“The Wayuu people see the reflection of the world around them through dreams; their mythical vision is often confirmed through their intimate connection to their inner, spiritual self.” D.M.
Who are the Wayúu?
Wayuu people are the largest indigenous community surviving in South America. Also, we know that the closest ancestors to the Wayúu are the Arawaks.
For over six hundred years, the Wayuu have lived in the northern peninsula of Colombia and Venezuela; they have been able to survive thanks to their strong cultural roots.
Despite all the struggles they continue to endure, these resilient individuals keep surprising the world with their talents. Know more…
How many Wayuu people are there?
The Wayuu are a community of more than 400.000 people, and thousands of them are expert weavers. The vast majority of them live in the desert, most of the time in precarious conditions.
How do Wayuu people survive in the desert?
The Wayuu count with a powerful cultural heritage and oral tradition. The women in the community have the vital role; to carry over their ancestors’ teachings into the new generations. One of the goals of all the teachings, rituals, and rites of passage, is to nurture a person with skills and honor that will continue to support their tribal community. They have to learn about Mother Earth and how this harsh environment has provided food and shelter for their ancestors.
Why did Wayuu people start weaving and crocheting?
To begin with their heritage line, the Arwacks set up the way with their great weaving tradition.
Furthermore, the Wayuu have a Myth that transcends to their daily lives. The wise spider Wale’keru, taught the women of the tribe how to weave. She also taught them how to get inspiration from their dreams, nature, people around them and their personal human experience. More than just a hammock or a bag it must be an extension of oneself. Weavings show the true character of a Wayuu Woman.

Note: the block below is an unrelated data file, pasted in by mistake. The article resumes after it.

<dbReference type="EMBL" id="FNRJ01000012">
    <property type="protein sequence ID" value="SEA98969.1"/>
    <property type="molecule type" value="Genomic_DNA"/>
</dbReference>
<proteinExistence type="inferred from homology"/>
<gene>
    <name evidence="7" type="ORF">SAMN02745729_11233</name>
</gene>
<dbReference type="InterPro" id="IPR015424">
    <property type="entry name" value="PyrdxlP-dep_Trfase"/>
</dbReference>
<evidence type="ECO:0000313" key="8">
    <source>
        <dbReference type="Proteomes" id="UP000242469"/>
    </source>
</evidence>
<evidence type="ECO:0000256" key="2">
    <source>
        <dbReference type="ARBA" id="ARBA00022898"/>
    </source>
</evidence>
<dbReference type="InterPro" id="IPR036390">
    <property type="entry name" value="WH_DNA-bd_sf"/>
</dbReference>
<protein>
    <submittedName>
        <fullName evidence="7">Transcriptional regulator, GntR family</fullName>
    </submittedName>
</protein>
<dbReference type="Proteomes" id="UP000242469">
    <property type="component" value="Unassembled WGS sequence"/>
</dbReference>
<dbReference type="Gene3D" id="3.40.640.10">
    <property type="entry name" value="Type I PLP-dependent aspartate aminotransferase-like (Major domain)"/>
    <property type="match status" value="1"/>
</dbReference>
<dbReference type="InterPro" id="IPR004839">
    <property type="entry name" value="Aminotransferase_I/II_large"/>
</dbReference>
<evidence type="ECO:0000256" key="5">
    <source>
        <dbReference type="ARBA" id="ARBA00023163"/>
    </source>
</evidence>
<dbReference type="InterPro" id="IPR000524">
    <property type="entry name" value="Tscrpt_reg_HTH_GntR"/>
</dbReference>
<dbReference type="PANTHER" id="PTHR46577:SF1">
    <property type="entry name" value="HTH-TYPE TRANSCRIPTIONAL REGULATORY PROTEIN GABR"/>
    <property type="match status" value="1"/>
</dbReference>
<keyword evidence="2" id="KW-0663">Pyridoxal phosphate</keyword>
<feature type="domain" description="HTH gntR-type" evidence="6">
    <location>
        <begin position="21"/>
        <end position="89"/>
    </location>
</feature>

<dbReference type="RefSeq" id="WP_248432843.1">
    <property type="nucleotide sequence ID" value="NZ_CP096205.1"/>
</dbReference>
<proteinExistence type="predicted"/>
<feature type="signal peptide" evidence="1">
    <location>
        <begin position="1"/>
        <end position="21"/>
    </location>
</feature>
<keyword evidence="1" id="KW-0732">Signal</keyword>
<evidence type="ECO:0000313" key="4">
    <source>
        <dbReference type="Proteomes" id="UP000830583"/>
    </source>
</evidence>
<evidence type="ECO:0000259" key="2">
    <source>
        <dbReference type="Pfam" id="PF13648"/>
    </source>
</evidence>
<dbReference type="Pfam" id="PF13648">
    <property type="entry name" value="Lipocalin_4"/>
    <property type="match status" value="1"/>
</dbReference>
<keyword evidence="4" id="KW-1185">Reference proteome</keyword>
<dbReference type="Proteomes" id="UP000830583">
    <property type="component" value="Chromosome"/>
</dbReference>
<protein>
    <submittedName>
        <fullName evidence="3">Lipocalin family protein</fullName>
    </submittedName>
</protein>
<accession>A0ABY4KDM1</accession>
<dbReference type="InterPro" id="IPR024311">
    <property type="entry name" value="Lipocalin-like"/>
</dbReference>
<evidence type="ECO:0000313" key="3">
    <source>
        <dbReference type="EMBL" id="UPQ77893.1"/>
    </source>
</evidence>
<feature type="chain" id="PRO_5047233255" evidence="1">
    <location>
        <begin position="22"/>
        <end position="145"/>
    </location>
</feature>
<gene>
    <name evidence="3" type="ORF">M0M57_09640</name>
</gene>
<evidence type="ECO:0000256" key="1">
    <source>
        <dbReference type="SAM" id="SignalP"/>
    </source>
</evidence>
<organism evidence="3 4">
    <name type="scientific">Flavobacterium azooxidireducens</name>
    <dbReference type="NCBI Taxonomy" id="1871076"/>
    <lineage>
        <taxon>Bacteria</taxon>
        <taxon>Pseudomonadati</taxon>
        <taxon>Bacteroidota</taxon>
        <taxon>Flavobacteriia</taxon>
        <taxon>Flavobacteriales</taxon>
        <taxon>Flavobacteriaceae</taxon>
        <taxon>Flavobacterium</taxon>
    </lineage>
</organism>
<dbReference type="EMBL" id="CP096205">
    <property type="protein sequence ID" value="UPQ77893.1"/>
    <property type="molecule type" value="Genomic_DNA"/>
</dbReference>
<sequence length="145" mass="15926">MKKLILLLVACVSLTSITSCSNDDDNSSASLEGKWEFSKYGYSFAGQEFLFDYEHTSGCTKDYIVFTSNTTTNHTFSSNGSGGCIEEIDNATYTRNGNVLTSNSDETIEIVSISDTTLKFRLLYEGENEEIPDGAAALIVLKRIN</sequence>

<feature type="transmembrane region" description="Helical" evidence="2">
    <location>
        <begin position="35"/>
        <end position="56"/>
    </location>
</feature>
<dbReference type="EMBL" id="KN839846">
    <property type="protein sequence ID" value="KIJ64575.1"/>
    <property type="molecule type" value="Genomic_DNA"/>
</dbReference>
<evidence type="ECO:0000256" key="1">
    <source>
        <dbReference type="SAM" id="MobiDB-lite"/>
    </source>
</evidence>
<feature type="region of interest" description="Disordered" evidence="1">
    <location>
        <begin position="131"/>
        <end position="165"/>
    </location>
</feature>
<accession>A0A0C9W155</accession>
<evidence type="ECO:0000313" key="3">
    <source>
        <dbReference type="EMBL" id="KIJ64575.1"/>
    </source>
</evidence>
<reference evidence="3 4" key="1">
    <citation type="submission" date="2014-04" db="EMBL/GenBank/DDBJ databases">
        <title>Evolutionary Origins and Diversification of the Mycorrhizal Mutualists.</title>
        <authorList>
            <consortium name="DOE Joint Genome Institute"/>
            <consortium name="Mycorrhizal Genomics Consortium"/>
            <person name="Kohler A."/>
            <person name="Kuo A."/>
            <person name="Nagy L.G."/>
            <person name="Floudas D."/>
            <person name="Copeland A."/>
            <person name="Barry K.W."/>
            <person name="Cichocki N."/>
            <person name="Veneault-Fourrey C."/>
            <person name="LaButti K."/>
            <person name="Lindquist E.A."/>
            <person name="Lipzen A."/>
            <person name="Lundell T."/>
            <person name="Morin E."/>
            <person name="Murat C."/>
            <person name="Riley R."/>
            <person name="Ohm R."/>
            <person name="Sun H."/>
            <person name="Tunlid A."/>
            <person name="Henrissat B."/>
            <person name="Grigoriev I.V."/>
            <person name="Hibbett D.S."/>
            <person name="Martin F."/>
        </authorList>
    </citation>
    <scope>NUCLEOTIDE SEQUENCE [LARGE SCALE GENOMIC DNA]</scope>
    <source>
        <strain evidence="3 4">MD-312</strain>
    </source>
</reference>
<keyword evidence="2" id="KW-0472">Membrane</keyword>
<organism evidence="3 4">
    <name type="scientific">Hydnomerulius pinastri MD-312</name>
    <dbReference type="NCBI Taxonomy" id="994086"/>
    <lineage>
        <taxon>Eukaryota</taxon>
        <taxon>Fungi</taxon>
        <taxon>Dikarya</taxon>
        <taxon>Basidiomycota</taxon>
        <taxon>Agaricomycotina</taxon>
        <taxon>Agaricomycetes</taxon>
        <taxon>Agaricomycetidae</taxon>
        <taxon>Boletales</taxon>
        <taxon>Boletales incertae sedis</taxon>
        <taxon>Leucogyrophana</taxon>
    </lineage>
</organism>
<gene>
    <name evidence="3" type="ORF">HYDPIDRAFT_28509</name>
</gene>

On the other hand from the socioeconomic sense, the Wayuu have used their products to sustain their way of living. For example, they sleep in Hammocks, carry their tools around in mochila bags, use hats to protect them from the sun. For centuries they have traded their weaved goods with their neighbors. Over the years the whole region experienced an economic surge; many families come to depend upon this artisan products.
How are we helping the Wayuu people?
The fact is that most people that own a Wayuu Mochila Bag have helped the Wayuu. Indeed, we try to do our part every day by letting the world know about these amazing artisans. Our team works tirelessly to find the highest quality products in La Guajira, touching as many people as we can every time. The more products the Wayuu can sell, the more prosperity comes to the region. Presently, we are proud to say Wayuu-Mochila-Bags.com is the largest distributor of Wayuu Bags online. More…
Every fair-traded item in our store carries the Wayuu tradition; each unique bag tells a story.